In a recent study, a group of researchers revealed a protein that is frequently present in lung cancer cells at high levels and that regulates a crucial immunosuppressive pathway that enables lung tumours to avoid immune response (Figure 1). The finding could speed the creation of therapies that defeat this tumour defence mechanism and enhance patient outcomes in lung cancer cases.
The study’s findings, which were supported by analyses of human lung cancer datasets and tests in preclinical lung cancer models, demonstrate that the transcription factor XBP1s promotes tumour survival by inhibiting the anti-tumor activity of nearby immune cells. They found that the synthesis of the potent immunosuppressive chemical prostaglandin E2 is how XBP1s causes this impact.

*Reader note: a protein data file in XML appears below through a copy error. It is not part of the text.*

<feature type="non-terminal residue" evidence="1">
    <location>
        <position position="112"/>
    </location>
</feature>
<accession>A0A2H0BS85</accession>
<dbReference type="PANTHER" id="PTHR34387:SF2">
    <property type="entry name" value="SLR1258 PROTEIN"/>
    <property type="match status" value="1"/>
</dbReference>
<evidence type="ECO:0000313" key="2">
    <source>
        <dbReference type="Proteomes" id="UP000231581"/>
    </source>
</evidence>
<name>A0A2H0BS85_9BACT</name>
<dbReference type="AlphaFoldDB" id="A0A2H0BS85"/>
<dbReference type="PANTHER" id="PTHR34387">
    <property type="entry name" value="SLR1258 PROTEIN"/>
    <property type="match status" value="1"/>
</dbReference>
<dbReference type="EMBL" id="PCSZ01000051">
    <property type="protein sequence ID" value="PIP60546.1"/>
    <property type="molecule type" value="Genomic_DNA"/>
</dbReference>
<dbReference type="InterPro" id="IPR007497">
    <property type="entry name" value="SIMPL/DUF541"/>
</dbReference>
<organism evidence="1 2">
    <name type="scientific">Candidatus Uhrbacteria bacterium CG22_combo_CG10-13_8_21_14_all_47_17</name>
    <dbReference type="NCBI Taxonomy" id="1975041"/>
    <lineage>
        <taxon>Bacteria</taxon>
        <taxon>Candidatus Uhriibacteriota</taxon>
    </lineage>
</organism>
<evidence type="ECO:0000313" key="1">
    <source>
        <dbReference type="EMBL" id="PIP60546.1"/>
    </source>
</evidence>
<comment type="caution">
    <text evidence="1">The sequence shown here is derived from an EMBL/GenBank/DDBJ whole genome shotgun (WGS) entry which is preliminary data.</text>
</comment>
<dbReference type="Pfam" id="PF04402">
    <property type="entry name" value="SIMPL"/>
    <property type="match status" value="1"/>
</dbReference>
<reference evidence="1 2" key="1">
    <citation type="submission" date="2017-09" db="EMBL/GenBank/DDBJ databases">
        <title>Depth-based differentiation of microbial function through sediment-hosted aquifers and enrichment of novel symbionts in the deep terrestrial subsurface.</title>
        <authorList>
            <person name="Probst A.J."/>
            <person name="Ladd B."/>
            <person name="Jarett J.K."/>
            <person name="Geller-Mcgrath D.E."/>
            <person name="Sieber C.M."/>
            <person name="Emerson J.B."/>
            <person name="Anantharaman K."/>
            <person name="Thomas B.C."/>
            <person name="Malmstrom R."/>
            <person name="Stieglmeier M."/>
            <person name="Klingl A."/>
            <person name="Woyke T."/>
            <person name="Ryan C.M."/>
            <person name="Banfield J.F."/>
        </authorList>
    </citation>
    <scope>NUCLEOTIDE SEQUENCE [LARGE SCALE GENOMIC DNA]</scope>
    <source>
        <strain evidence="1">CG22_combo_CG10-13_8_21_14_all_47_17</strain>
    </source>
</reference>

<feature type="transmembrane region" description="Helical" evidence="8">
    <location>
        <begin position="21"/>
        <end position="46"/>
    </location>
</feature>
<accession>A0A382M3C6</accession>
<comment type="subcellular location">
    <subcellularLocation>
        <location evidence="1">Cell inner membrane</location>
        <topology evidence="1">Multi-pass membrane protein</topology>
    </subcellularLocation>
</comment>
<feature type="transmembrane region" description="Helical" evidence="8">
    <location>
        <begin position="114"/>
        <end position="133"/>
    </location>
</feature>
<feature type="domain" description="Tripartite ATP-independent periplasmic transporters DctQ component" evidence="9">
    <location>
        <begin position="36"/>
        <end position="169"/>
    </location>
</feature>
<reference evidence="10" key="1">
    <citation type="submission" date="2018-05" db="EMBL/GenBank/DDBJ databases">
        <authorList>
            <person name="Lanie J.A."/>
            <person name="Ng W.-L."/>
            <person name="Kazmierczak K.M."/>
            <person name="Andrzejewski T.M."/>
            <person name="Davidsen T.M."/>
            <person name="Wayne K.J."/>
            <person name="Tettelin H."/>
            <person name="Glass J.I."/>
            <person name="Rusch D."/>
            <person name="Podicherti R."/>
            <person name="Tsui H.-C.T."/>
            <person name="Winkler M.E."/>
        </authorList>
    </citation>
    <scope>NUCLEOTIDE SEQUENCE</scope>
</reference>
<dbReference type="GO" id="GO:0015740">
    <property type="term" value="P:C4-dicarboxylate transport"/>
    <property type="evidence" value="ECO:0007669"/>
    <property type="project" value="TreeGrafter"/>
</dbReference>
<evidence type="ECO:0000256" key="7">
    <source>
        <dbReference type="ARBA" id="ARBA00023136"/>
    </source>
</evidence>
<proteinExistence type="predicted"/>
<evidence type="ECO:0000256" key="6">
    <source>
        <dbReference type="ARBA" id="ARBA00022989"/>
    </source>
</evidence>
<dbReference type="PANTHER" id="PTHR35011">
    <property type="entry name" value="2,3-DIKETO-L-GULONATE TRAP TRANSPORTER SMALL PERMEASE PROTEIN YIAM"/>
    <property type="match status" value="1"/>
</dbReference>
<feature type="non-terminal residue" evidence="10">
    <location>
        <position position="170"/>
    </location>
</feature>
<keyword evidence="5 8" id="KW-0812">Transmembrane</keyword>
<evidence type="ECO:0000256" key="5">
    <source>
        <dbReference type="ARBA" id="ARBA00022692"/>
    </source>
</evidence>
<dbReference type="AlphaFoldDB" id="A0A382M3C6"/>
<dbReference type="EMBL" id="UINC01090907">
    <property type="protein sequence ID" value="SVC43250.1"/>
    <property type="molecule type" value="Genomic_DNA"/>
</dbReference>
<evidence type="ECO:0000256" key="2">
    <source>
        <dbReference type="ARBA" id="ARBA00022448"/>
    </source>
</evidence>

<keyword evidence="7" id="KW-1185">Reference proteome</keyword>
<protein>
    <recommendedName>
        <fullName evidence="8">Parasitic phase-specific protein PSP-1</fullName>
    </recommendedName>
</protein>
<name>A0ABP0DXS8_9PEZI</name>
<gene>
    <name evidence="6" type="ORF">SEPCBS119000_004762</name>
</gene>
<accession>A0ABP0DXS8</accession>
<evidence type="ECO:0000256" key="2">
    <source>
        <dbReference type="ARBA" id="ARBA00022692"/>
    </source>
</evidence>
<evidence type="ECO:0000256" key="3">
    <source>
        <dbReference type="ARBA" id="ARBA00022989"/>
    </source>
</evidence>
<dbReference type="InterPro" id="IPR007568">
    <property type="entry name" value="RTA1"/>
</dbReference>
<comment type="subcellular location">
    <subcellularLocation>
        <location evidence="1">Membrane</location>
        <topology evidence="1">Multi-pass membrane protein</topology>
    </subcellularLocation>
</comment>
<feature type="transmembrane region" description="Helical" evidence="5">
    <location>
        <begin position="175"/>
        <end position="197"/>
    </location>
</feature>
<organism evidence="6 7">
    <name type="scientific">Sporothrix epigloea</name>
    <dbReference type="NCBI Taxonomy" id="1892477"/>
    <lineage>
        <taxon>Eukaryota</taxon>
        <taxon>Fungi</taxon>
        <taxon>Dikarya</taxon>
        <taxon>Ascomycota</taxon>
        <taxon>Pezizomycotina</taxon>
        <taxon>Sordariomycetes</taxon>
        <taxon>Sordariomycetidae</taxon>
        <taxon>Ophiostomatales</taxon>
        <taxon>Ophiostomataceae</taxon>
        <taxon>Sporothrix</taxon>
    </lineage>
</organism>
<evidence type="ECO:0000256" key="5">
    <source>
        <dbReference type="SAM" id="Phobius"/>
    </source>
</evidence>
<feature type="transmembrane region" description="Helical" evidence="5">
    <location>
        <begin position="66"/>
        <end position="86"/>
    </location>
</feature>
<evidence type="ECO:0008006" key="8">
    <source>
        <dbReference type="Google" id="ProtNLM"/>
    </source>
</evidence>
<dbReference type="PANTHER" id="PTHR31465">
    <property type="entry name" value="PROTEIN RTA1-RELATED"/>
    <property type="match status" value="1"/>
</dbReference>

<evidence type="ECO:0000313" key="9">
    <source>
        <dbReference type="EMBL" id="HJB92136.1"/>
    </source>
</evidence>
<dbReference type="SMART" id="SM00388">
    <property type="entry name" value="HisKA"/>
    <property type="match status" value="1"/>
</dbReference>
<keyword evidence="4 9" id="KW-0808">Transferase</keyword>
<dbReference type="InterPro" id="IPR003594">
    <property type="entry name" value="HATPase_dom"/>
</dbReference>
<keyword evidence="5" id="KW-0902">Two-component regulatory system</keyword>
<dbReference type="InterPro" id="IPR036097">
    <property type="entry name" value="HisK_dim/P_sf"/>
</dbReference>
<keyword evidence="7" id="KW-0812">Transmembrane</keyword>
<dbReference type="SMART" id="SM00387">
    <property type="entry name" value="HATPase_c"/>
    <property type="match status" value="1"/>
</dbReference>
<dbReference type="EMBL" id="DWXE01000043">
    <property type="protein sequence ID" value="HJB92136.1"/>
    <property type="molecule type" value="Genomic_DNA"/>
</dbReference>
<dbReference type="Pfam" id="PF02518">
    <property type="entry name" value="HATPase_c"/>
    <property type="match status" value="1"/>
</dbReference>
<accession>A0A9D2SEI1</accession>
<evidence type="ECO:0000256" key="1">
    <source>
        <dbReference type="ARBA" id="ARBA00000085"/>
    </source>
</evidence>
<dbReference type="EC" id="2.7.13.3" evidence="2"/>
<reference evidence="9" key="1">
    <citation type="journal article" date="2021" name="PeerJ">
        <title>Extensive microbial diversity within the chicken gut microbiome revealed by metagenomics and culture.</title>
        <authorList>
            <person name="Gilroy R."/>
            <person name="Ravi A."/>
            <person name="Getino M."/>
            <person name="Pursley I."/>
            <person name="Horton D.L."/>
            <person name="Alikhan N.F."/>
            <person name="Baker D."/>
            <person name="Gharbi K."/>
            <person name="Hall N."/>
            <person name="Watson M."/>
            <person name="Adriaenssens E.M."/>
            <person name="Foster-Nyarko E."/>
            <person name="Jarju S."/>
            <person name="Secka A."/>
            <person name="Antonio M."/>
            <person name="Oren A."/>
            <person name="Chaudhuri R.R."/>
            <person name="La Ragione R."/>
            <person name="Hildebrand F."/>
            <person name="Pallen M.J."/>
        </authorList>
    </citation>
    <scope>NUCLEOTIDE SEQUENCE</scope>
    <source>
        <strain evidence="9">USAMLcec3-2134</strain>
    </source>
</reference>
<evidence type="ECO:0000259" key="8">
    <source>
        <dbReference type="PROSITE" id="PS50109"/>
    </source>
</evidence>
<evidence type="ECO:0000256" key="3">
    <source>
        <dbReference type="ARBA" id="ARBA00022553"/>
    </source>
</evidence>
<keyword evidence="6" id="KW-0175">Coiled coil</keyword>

The unfolded protein response pathway, which is persistently elevated in many malignancies, was the focus of the study’s attention. It consists of the IRE1-XBP1 arm. Other tumour types have been the subject of investigations in the past, and it has been demonstrated that this route not only directly encourages the survival and growth of tumours but also works to limit the antitumor activity of adjacent immune cells.
The gene activity “signature” resulting from IRE1 knockout in mouse non-small cell lung cancer (NSCLC) tumours was also mapped as part of the work. They discovered that this gene signature’s presence in human NSCLC tumours predicted improved patient survival.
They suggested that in the future, a clinical test based on this signature would be helpful for prognosticating outcomes and choosing the best therapies.
Journal article: Crowley, M.J.P., et al., 2023. Tumour-intrinsic IRE1α signaling controls protective immunity in lung cancer. Nature Communications.
Summary by Stefan Botha